Bud Norris a hard-luck loser for the Baltimore Orioles


Let’s be clear; Bud Norris pitched a good game yesterday afternoon at Fenway Park in Boston. However as can sometimes be the case, Norris ended up the losing pitcher in the game; a hard-luck loser at that. Norris’ line: 6.1 IP, 5 H, 4 R, 2 BB, 7 K. It might sound strange to refer to a guy who gave up four runs as a “hard-luck loser.” But Norris more than kept his team in the game. The reason the O’s lost yesterday at Fenway was due to their inability to get runners on, over, and in.

For the second consecutive game the O’s were able to put one across early in the game, as Nelson Cruz‘s RBI-single scored Nick Markakis. However Boston came right back in the last of the inning and tied the score at one on an error by Jonathan Schoop which allowed Mike Napoli to reach base and Dustin Pedroia to score. Boston would take the lead in the fourth on a David Ortiz solo homer, and suddenly the O’s trailed at Fenway 2-1.

However the O’s would tie the game in a sequence that would involve the first challenge in Orioles’ history – and a successful one at that. Adam Jones stole third base following a double, and Chris Davis would be hit by a pitch. Nelson Cruz hit a slow grounder to third, and he was ruled out at first base. Both Cruz and first base coach Wayne Kirby felt that Cruz was safe, and Buck Showalter immediately came out and challenged the call. Upon further review, the call was reversed and Adam Jones was awarded home plate.  Mike Carp would lead off the last of the seventh with a walk, and he was later tripled home by Brock Holt. Herrera would offer a sac bunt which Chris Davis mishandled, allowing Holt to score and leaving the O’s without an out in the sequence.

Courtesy of Greg M. Cooper-USA TODAY Sports

Bud Norris pitched well enough to win in this game, inducing numerous infield flys and with seven strikeouts. He also ended up being an unnecessary part of an unnecessary situation just prior to Boston taking the 4-2 lead (which ended up being the final score). Following Carp’s walk David Ross was attempting to bunt him over to second base. Norris threw high and tight on 2-1, and Ross appeared to take umbrage with that. Matt Wieters got into Ross’ face about barking back towards his pitcher, and the benches emptied. It didn’t take long for the umpires to restore order, however Buck Showalter went nose-to-nose with home plate umpire Mark Carlson for a few extra seconds.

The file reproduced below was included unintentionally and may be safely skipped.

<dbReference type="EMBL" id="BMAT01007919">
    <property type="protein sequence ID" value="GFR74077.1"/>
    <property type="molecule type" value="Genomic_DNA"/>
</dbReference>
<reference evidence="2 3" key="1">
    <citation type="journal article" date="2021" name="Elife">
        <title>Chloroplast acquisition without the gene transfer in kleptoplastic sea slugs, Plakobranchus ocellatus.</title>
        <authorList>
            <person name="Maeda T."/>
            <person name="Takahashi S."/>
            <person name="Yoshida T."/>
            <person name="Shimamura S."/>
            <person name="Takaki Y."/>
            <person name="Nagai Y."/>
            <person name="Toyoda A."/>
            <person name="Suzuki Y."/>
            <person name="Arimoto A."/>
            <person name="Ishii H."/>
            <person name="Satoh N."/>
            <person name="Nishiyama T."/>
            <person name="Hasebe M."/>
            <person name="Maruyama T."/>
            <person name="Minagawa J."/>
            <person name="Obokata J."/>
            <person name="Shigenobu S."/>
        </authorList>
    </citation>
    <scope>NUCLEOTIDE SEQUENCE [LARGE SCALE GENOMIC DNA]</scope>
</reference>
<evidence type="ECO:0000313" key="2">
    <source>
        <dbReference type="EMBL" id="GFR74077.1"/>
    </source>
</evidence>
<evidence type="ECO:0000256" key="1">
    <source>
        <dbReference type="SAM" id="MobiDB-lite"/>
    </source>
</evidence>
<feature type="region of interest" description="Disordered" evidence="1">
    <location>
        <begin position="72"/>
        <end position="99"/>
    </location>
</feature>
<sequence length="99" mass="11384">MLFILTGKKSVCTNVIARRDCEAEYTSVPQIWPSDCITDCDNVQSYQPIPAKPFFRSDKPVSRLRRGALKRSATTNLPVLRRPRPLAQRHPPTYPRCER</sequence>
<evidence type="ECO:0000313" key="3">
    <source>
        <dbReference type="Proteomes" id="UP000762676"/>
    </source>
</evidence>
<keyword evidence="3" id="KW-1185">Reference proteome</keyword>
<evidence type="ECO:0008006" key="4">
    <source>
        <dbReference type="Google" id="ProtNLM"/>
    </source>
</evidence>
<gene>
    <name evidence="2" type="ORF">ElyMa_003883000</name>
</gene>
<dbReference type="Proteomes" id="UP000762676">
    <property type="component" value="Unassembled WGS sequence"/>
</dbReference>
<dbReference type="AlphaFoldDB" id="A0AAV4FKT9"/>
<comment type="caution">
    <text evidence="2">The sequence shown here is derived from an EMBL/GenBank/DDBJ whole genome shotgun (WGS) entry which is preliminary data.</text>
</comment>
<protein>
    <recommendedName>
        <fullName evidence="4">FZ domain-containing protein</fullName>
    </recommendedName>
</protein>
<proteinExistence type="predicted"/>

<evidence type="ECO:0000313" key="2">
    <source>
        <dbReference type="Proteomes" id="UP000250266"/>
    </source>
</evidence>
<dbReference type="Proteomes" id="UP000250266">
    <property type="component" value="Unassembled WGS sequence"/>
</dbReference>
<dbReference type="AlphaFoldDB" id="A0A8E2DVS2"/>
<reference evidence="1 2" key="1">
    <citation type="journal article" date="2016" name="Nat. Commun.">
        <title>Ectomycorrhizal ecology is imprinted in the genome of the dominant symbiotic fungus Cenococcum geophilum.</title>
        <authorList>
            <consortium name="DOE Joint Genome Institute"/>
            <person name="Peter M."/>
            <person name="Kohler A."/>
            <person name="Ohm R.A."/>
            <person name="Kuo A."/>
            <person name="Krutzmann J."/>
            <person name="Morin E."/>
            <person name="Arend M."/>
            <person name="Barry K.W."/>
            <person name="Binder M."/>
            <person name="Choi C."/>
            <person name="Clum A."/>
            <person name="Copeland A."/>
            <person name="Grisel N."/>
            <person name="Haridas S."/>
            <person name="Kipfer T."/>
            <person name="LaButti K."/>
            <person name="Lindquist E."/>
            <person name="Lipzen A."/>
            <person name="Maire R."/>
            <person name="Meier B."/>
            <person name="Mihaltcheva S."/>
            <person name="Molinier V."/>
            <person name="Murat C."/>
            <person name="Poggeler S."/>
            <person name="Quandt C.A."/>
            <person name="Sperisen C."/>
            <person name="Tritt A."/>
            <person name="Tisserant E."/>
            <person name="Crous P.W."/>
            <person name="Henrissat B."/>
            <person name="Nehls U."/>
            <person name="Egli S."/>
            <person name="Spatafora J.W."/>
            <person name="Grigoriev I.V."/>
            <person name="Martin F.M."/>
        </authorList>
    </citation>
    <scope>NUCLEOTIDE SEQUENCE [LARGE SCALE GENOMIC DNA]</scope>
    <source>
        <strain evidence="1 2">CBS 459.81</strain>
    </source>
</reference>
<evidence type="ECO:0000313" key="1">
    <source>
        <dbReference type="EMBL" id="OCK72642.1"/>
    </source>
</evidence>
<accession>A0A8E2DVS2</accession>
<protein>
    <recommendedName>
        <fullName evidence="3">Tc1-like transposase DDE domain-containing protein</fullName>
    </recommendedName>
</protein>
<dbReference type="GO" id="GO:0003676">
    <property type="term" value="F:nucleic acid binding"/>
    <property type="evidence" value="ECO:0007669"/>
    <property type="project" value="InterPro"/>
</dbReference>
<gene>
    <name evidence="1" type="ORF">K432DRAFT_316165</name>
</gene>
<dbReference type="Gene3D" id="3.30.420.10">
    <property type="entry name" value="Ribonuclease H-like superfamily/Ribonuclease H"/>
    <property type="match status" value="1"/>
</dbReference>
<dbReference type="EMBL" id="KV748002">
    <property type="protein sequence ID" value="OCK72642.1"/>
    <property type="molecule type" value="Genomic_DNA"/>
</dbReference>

It turned out that Carlson had issued warnings to both benches, which is why Showalter got somewhat animated with the ump. And quite frankly it was somewhat ludicrous that warnings would be issued on the heels of such a minor situation, thus limiting the ability of BOTH teams to throw inside. Having said that, Ross should be schooled enough in baseball savoir-faire by now to know that in that situation (later inning of a tie game, runner on first, and a 2-1 count) you aren’t going to be throwing at someone. Was Norris trying to throw inside? Absolutely – he was trying to avoid him putting a bunt down in fair territory. But there was no intention to hit or to even send a message in that circumstance – there was no message to send.

But warning both benches is probably too much of a reactionary move on Mark Carlson’s part, because nobody did anything wrong. It’ll be interesting to see if anything spills over into tomorrow night’s game as a result. On one hand I do think that MLB leaves too many things (like bench warnings and even ejections) up to the discretion of the umpire. However it’s also possible to go too far in the other direction in the sense that if you make certain rules saying that this, this, and this are worthy of a warning or ejection, you really leave umpires little to no leeway in anything. The NBA has done this to a certain degree in that you have the concept of a Flagrant 1 or 2 foul. However again, ultimately Ross should have used his head to think about the game situation as opposed to the fact that he was being pitched in.

The Orioles and BoSox will take to the national stage tonight with game three of the series being played on ESPN’s Sunday Night Baseball. Normally the Sunday night game begins at 8:00, however first pitch tonight is scheduled for 7 PM given that the two teams will play tomorrow at 11 AM on Patriot’s Day in Boston. Ubaldo Jimenez will try to string together a quality start resulting in his first Orioles’ win, and he’ll be opposed by Boston’s Jake Peavy.

On behalf of Birds Watcher and the Fansided Network, I’d like to wish everyone a very Happy Easter today!